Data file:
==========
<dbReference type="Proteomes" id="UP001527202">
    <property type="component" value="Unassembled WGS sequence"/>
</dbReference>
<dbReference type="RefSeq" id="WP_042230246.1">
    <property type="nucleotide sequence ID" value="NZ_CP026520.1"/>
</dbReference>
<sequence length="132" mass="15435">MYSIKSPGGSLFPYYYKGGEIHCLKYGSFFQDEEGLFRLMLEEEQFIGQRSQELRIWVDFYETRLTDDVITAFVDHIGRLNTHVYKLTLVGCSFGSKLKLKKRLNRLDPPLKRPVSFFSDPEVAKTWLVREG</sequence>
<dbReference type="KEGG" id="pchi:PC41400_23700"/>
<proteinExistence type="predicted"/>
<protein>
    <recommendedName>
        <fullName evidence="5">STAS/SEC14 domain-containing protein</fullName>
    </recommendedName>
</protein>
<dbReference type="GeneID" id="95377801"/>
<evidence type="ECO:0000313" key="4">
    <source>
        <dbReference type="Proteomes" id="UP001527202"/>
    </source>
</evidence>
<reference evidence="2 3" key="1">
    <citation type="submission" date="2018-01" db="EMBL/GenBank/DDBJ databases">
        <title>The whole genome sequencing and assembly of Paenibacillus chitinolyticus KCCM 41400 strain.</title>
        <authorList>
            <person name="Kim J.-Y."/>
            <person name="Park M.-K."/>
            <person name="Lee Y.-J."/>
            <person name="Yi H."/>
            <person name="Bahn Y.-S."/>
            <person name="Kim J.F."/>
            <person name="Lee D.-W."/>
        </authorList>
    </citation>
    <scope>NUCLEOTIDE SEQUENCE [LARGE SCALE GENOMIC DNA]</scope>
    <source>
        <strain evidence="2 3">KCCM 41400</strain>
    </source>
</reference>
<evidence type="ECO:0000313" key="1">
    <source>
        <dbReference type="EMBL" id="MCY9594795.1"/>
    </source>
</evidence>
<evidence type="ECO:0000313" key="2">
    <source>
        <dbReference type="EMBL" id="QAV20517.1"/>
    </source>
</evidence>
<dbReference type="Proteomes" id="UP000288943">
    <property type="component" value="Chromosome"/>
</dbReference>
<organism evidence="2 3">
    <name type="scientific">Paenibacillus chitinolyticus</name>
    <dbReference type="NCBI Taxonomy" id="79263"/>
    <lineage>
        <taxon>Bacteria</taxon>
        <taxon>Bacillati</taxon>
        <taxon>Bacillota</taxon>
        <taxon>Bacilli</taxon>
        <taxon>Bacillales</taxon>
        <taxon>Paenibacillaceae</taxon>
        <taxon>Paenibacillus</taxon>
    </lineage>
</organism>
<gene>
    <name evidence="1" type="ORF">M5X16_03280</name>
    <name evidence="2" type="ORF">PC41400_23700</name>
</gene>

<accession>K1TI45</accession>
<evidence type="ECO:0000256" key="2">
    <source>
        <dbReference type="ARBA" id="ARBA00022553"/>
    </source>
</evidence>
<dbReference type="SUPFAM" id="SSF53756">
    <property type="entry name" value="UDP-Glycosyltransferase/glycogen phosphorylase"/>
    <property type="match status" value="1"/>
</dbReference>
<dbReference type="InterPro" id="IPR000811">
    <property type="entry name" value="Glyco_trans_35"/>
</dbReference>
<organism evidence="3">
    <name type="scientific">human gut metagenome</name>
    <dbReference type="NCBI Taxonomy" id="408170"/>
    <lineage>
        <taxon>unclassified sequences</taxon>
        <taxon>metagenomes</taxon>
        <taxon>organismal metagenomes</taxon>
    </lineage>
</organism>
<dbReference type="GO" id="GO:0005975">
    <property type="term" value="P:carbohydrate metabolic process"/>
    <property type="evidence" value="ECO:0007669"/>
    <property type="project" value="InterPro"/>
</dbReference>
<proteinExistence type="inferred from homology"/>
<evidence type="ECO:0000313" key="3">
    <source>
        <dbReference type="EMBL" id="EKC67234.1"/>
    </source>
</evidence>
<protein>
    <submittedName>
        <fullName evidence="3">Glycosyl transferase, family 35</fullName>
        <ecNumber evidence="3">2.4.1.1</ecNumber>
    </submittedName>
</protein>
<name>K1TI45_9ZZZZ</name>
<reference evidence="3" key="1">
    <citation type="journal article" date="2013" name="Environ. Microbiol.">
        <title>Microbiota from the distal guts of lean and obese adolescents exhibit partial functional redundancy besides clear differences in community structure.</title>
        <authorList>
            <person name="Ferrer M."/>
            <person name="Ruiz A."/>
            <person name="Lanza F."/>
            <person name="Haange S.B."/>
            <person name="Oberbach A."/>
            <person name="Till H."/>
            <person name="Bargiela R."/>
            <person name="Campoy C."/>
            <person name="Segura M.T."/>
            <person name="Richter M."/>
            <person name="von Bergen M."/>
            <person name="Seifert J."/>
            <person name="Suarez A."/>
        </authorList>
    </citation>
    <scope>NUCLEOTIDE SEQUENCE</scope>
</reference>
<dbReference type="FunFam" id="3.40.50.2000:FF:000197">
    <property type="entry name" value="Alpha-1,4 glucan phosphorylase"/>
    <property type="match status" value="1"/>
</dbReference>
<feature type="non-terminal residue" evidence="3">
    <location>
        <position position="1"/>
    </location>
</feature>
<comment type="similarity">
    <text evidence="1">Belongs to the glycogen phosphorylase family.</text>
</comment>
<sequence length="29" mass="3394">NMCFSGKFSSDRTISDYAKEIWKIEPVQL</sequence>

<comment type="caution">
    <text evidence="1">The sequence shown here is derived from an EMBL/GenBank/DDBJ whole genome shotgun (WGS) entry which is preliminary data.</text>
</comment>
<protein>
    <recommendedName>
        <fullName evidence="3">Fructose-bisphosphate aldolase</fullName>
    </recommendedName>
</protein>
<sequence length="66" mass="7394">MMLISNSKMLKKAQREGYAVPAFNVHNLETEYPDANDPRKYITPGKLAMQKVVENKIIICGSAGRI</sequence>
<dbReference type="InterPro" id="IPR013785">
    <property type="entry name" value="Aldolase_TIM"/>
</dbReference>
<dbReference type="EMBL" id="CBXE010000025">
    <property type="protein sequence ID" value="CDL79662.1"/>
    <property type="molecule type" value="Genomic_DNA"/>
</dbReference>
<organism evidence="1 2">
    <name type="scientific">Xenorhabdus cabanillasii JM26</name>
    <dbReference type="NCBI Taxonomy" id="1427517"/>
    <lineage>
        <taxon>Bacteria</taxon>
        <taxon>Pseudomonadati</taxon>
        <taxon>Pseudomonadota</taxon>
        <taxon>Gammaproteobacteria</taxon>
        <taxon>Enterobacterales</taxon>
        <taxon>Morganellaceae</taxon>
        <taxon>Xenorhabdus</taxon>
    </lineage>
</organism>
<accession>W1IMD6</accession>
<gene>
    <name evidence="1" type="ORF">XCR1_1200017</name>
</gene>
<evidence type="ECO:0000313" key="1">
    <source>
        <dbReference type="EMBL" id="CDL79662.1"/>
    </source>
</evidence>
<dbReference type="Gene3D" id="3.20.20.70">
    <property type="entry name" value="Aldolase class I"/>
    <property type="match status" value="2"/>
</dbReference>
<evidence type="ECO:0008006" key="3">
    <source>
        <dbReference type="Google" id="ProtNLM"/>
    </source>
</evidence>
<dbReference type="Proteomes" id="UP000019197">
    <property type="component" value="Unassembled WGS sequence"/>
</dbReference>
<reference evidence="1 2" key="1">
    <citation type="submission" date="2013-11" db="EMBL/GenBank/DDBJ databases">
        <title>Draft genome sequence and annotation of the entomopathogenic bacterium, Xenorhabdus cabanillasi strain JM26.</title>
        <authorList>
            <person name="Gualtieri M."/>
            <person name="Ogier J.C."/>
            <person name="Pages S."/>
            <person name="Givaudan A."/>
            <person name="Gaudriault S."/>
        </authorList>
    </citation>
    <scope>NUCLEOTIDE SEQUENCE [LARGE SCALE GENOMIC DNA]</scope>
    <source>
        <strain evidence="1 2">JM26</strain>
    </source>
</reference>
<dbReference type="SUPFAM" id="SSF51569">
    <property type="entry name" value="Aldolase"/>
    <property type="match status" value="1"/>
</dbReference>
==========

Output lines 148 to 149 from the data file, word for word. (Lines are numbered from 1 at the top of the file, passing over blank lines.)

        <fullName evidence="3">Fructose-bisphosphate aldolase</fullName>
    </recommendedName>